Some of us enjoy open work for its own sake. Audiences encountering an open work encounter difference in several locations. The performer is an other, the text is other to itself, the unforeseen message of the piece presents itself as difference, and the formal experiment of the piece’s structure (at least from the perspective of an audience member more versed in The Sound of Music) undercuts the taken-for-grantedness that conditions a typical night in the theatre. But this encounter with difference doesn’t delight everyone. Inevitably, people ask, “How much of that was memorized?” Unfortunately, I do not possess a mastery of the peculiar calculus required to answer this question in the quantitative register some audience members use to pose it. I want to ask them, in return, how much of their intimate conversation at dinner before the show they had memorized—you know, the inquiries about the day or plans for the summer, the revealing anecdotes about the funny or annoying coworker/child/cat, the cherished story told (again) about how one could discern the time of day in one’s home town (in the summer anyway) by which kind and color of dragonfly flew by, etc. I never do ask this question. I usually just say “90%.” I hazard a guess. This tells them what they want to know in the familiar and soothing language of numbers. In this way, I am a coward. It’s just that I’ve been telling them things they didn’t want to know for about an hour by then, and I’m often tired, falling into a passivity by that point, and just wanting to be legible to them.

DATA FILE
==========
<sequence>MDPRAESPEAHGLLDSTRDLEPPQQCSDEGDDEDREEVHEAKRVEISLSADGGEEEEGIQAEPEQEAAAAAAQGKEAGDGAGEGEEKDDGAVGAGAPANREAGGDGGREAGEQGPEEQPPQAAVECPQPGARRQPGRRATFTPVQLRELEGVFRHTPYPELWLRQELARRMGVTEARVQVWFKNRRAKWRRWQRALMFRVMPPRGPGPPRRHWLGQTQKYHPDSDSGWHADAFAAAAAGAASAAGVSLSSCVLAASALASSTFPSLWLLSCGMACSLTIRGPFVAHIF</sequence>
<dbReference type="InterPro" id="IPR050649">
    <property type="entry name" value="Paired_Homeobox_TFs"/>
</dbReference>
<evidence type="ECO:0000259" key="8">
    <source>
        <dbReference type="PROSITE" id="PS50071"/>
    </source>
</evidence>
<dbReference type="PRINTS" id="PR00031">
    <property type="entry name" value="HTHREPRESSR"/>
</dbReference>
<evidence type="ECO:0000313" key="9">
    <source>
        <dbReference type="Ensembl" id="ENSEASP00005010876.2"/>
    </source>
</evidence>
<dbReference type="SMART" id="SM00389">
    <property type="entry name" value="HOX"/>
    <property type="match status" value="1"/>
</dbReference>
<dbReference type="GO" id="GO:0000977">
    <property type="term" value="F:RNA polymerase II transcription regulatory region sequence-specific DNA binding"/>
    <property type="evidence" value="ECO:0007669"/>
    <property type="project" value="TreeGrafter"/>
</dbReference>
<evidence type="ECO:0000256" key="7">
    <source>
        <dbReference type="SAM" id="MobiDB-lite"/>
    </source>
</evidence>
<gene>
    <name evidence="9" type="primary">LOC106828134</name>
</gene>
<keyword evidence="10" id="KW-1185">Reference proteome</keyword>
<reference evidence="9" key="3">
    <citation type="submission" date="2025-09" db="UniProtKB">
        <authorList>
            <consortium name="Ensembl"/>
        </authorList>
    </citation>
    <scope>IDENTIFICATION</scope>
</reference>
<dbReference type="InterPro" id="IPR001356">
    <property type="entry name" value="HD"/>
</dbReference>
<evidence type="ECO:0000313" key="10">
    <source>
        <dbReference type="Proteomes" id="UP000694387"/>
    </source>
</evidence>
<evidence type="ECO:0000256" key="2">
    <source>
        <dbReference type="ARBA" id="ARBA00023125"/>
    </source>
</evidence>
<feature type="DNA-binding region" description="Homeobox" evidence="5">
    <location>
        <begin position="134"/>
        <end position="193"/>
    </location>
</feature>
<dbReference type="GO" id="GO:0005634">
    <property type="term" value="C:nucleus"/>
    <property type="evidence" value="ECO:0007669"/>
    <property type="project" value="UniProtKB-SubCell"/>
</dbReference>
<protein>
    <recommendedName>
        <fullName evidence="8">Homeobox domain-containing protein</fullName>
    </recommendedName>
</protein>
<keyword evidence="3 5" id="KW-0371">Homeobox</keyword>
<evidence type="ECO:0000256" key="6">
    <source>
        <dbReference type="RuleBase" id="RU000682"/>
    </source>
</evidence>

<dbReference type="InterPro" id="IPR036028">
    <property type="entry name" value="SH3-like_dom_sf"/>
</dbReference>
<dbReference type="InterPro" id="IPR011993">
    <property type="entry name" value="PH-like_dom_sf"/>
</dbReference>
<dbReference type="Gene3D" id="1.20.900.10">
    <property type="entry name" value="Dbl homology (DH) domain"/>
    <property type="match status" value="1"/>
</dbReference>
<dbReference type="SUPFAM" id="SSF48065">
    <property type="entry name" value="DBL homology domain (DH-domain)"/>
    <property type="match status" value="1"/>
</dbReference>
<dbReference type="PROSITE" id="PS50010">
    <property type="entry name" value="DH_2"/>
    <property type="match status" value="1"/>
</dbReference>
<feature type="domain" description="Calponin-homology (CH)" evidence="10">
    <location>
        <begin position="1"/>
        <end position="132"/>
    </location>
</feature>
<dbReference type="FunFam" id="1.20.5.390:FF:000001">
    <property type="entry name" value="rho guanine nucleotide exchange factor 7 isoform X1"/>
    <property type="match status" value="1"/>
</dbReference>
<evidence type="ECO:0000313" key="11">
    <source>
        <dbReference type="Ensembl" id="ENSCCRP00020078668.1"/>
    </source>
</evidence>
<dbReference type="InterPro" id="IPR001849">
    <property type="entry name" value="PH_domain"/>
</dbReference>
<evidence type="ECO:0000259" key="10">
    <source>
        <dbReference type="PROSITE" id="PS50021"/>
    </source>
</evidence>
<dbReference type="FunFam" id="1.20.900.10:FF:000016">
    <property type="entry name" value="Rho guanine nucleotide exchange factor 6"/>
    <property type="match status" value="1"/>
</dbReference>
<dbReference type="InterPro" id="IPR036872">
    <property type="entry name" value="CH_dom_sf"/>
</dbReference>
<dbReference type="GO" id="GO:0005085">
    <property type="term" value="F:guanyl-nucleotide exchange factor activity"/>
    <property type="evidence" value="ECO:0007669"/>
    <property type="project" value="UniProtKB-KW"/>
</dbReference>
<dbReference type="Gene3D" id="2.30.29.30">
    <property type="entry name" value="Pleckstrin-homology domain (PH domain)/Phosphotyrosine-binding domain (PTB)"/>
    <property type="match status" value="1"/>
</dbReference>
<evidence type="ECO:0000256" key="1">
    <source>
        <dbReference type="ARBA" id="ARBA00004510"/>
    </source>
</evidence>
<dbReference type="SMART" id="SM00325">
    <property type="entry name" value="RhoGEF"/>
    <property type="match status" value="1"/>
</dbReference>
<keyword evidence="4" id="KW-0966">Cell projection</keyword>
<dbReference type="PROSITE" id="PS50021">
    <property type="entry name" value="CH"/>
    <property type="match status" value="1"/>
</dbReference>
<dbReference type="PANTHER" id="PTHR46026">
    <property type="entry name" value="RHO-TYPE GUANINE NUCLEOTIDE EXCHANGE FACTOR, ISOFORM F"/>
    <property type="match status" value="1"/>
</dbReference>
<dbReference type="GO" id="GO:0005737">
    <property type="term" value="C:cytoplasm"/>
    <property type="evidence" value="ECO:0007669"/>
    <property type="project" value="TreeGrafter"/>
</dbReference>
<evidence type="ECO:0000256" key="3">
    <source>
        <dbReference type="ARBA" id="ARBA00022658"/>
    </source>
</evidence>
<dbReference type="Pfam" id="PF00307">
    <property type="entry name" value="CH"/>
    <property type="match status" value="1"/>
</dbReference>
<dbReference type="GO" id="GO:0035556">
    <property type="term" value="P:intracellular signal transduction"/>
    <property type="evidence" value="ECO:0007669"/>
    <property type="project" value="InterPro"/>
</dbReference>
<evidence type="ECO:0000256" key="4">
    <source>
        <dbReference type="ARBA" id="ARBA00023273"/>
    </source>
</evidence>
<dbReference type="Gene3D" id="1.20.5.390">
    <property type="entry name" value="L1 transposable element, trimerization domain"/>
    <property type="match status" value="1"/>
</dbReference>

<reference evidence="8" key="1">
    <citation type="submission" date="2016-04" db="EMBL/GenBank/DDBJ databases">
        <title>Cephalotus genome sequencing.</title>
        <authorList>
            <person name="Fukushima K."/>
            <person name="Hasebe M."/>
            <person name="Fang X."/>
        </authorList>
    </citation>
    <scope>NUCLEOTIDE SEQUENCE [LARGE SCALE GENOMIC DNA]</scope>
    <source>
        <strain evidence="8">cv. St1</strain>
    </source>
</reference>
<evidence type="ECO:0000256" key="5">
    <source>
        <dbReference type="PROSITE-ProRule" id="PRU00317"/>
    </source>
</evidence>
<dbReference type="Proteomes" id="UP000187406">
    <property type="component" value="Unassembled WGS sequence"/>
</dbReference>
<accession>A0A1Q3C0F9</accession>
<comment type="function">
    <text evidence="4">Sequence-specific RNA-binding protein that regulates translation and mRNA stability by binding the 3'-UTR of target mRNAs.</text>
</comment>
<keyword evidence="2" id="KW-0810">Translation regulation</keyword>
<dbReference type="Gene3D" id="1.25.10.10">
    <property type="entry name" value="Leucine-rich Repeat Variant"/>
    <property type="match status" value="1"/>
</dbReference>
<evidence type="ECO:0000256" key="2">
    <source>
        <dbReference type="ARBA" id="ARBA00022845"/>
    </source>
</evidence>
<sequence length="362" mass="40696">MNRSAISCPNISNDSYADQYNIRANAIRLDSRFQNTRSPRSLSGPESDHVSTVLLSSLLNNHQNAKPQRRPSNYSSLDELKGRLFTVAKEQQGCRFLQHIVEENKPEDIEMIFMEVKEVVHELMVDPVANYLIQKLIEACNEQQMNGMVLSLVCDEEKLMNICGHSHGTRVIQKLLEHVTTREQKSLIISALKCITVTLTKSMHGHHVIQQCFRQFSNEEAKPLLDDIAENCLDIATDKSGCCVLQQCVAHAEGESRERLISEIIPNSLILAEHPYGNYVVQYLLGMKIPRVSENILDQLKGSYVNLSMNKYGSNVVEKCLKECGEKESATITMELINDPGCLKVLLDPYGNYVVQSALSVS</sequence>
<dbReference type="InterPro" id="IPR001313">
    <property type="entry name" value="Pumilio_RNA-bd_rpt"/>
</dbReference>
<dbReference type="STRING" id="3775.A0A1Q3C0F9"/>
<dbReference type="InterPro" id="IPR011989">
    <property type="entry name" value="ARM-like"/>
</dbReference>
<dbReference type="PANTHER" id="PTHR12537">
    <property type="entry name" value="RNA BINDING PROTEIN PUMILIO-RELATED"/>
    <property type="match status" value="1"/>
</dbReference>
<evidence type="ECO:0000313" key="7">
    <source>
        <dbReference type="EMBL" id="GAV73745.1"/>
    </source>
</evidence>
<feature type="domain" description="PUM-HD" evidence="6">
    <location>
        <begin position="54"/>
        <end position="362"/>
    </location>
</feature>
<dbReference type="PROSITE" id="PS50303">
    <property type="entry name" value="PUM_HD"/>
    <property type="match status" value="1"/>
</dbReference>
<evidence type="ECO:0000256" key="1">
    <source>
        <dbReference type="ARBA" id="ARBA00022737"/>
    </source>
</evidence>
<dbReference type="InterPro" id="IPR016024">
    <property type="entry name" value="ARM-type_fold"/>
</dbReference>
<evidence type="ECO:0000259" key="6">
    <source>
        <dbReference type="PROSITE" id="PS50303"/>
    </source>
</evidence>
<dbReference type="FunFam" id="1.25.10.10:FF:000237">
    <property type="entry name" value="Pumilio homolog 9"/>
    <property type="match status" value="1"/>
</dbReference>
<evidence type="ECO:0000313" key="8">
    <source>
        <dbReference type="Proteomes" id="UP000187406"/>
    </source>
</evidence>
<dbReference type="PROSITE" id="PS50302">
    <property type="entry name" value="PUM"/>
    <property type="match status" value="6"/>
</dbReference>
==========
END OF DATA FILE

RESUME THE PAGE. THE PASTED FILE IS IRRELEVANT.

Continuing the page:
By which I mean I want them to be able to read me.

Which implies I want them to see me as a fixed text.

So you see, I have so much more work to do.

Works Cited

Antin, David. “Talking and Thinking: David Antin in Conversation with Hazel Smith and Roger Dean.” Postmodern Culture 3.3 (1993). 15 July 2006 <http://www3.iath.virginia.edu/pmc/text-only/issue.593/antin.593>.

Ginsberg, Allen. “When the Mode of the Music Changes, the Walls of the City Shake.” Poetry in Theory: An Anthology 1900-2000. ed. Jon Cook. Malden: Blackwell, 2004. 371-75.

Levy, Mark. “The Shaman is a Gifted Artist.” High Performance 43 (1988). 54-61.

Maguire, Jack. The Power of Personal Storytelling: Spinning Tales to Connect with Others. New York: Tarcher, 1998.

Miller, Tim. “Tim Miller.” Mime Journal (1991/1992): 122-42.

Muse, John. “War on War: Karen Finley/”Desert Storm”/ Masochism.” Artspace 16.6 (1991). 60-64.

Peterson, Eric, and Kristin Langellier. “Creative Double Bind in Oral Interpretation.” The Western Journal of Speech Communication 46 (1982): 242-52.

Piper, Adrian. “Xenophobia and the Indexical Present.” Re-imaging America: the Arts of Social Change. Ed. Mark O’Brien and Craig Little. Philadelphia: New Society. 285-95.

VanOosting, James. “Writing as Performance.” Communication Education 35 (1985): 405-07.

von der Heydt, Claudia. “Everything Counts in Large Amounts.” The International Museum of Collage, Assemblage and Construction. 15 July 2006 <http://collagemuseum.com/largeamounts.html>.

Creative Commons License
this text licensed as
Attribution-NonCommercial-NoDerivs 2.5.